Alcohol-related crashes are a significant road safety issue in New Zealand. Auckland Transport (AT) is working closely with the community and with other agencies to reduce drink driving on our region's roads.
- Find out what New Zealand's drink driving laws are.
- Drive drink-free.
- Learn more about Students Against Dangerous Driving.
- Hints for planning a party for you or your teenager.
Drink driving is an issue for all ages.
Studies have shown that the risk of being involved in a crash increases as a driver’s blood alcohol concentration (BAC) increases. At high blood alcohol levels, the risk rapidly increases.
The following laws apply to drink driving in New Zealand:
- Under 20 - There is a zero alcohol limit if you are under 20. That means if you drive after consuming even one drink you can be charged with drink driving.
- 20 or over - You must not drive if you have consumed more than the legal alcohol limit, which is 50 milligrams per 100 millilitres of blood.
- It's difficult to estimate how many alcoholic drinks a person can have before they reach these limits and depends on many factors, including:
- Body weight/Body Mass Index.
- How much food you have eaten.
- If you have exercised and/or done physical activity.
- Hydration levels.
AT promotes a zero alcohol policy towards drinking and driving.
The only safe zone is drink-free. Even at 50mg of alcohol, the predictable effects on a person’s driving are reduced coordination, difficulty steering, and a reduced response to emergency driving situations.
Tips for an alcohol-free night out include:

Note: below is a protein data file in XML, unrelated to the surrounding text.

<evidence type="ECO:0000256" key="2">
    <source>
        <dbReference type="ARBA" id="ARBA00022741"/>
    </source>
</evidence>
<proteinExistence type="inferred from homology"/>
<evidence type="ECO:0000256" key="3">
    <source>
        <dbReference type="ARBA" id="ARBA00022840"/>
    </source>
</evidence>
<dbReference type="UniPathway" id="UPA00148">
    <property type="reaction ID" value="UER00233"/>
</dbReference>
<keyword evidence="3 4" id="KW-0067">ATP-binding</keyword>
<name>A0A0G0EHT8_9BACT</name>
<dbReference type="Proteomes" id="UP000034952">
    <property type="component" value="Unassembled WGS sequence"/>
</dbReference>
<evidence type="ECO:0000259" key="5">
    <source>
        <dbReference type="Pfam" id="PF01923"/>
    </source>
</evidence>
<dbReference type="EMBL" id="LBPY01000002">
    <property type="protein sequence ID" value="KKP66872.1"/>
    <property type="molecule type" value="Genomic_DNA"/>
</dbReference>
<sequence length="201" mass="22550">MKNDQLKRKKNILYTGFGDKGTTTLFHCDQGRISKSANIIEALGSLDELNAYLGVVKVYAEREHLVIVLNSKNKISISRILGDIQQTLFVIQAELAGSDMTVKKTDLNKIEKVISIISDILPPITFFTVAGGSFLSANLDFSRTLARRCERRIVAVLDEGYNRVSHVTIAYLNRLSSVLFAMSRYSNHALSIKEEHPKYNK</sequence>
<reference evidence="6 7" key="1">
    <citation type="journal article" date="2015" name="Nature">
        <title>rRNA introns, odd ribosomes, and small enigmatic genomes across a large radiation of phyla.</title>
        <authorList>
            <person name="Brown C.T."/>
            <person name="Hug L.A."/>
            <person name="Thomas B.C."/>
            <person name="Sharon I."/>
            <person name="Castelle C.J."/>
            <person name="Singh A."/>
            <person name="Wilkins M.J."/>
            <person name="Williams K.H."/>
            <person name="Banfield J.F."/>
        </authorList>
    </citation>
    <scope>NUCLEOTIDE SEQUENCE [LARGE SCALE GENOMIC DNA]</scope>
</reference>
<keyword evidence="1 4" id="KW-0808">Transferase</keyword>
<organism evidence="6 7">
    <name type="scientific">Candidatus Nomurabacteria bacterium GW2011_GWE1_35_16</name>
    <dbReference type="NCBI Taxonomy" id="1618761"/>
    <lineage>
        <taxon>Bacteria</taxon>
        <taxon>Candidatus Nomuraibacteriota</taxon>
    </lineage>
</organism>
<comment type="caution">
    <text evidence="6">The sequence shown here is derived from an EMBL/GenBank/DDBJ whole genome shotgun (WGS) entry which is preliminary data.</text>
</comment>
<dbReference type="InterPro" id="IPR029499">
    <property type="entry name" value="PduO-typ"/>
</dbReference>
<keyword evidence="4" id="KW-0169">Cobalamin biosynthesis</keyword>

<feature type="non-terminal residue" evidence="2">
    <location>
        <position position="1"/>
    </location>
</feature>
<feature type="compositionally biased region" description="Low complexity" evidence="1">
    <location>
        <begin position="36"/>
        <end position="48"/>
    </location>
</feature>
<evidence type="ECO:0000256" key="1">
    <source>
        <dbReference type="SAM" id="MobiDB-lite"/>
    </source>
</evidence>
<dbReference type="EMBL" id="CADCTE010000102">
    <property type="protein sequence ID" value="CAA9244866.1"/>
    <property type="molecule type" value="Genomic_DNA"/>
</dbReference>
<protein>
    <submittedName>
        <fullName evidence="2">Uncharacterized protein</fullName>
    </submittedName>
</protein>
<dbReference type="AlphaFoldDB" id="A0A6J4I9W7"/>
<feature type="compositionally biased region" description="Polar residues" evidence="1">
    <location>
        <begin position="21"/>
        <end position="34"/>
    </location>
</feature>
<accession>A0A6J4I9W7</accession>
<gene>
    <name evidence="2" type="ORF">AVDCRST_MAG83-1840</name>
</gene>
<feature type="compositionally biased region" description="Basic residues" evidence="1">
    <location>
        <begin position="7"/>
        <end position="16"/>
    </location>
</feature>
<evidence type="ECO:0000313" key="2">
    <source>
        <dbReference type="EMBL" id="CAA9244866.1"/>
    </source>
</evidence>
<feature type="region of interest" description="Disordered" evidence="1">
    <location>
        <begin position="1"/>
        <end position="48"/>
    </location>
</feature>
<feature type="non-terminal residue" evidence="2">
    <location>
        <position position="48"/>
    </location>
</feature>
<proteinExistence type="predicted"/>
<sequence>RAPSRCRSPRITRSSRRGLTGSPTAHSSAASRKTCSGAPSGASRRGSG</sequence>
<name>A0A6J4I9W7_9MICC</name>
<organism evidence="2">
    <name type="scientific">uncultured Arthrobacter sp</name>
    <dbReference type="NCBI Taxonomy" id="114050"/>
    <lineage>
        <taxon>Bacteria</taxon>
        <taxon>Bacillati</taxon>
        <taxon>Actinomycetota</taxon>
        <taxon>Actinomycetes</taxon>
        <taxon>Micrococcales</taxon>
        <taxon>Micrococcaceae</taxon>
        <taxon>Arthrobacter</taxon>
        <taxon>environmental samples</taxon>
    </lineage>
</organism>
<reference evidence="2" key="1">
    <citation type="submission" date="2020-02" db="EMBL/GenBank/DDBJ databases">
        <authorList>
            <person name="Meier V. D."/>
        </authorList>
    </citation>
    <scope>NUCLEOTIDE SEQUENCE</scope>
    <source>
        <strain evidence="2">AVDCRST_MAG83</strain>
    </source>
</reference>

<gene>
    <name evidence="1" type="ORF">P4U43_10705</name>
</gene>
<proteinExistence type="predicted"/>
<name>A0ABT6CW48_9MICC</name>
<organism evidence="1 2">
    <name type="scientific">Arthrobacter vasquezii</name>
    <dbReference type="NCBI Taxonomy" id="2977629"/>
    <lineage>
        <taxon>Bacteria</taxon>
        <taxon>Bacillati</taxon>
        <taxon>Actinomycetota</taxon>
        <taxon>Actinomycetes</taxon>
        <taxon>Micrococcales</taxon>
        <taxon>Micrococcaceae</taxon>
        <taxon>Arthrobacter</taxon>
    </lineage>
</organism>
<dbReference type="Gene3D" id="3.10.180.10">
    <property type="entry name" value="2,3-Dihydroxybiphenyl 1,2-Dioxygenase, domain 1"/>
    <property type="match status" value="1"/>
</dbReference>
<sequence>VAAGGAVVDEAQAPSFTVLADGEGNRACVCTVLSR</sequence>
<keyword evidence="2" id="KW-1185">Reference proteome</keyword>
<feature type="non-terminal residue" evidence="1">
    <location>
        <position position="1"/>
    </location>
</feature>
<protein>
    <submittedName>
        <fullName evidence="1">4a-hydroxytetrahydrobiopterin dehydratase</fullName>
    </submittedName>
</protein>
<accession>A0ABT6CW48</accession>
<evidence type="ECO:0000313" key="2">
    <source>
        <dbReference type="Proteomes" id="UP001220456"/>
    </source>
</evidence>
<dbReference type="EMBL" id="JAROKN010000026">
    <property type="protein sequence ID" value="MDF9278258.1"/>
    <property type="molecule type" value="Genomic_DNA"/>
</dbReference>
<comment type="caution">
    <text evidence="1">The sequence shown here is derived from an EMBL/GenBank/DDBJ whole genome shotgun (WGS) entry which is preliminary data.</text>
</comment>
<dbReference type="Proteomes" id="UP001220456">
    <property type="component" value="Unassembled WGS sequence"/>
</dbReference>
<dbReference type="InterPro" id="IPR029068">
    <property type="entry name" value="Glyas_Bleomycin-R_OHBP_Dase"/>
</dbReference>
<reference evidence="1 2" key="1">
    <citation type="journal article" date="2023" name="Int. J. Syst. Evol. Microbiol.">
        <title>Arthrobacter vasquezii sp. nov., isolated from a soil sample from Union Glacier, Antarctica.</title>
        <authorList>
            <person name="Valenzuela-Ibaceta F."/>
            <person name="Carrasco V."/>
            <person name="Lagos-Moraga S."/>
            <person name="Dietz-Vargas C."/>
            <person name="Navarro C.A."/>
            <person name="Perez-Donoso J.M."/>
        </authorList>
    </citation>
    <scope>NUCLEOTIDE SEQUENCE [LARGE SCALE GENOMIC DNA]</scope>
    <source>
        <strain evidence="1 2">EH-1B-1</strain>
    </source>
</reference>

- Plan ahead and have a sober driver solution sorted before you and your friends start drinking. Simple solutions include choosing a sober driver and carpooling rosters.
- Try mocktails and other non-alcoholic drinks - non-alcoholic beer is now available in New Zealand.
- Let your friends know your plans for the next day (and beyond), which encourage you to stay alcohol-free, eg “I’m running a marathon in 2 weeks”.
SADD is a peer-education programme that has been running in NZ for almost 20 years.
SADD aims to reduce the harm caused on our roads by dangerous drivers. The education programme is run in secondary schools by students, independent of the school curriculum, and is open to any student of any year.
Hints and tips for planning a party
If you or your teenager are planning a party, we have some tips to help make it safe, social and fun. Here are some things to consider:
- Make sure that you and another parent are present. There is less likely to be trouble if there is parent supervision.
- Limit the number of people coming to the party, and find out their parent's contact details.
- Set house rules for guests, such as having certain rooms off-limits - this helps keep guests in one place.
- Provide food and snacks for guests.
- Have a plan in place for emergencies, or if uninvited guests turn up.
- Make sure people don't drive drunk - arrange for an adult sober driver or suggest public transport if young party goers are heading into town or on to another event.
- Let your neighbours know that you are hosting a party. Neighbours are less likely to contact Police if they know about a party in advance.
Checklist for teens
Do you have a party coming up? Here are some things to consider:
- Who are you inviting?
- What times does your event start and finish?
- Do you have parent supervision?
- Are you providing food and non-alcoholic drinks?
- How are your guests getting to and from your party?
- Do you know who to call if something goes wrong?
Checklist for parents
If your teenager going to a party, or school ball this year?
- Who is hosting the event and how much adult supervision will there be?
- What times does the event start and finish?
- What are the transport arrangements for your teen?
- Will there be alcohol at this event?
- Does your teen have an emergency plan?
As a party host you have a responsibility to make sure drinking doesn't get out of hand, and that your party doesn't get out of control.
It is illegal to supply alcohol to anyone under 18 unless:
- The person supplying alcohol is the parent or legal gaurdian, and the the alcohol is supplied in a reasonable manner.
- The person supplying alcohol has the express consent of the parent or legal guardian, and the alcohol is supplied in a responsible manner.
You can be fined up to $2,000 if you don't follow the law.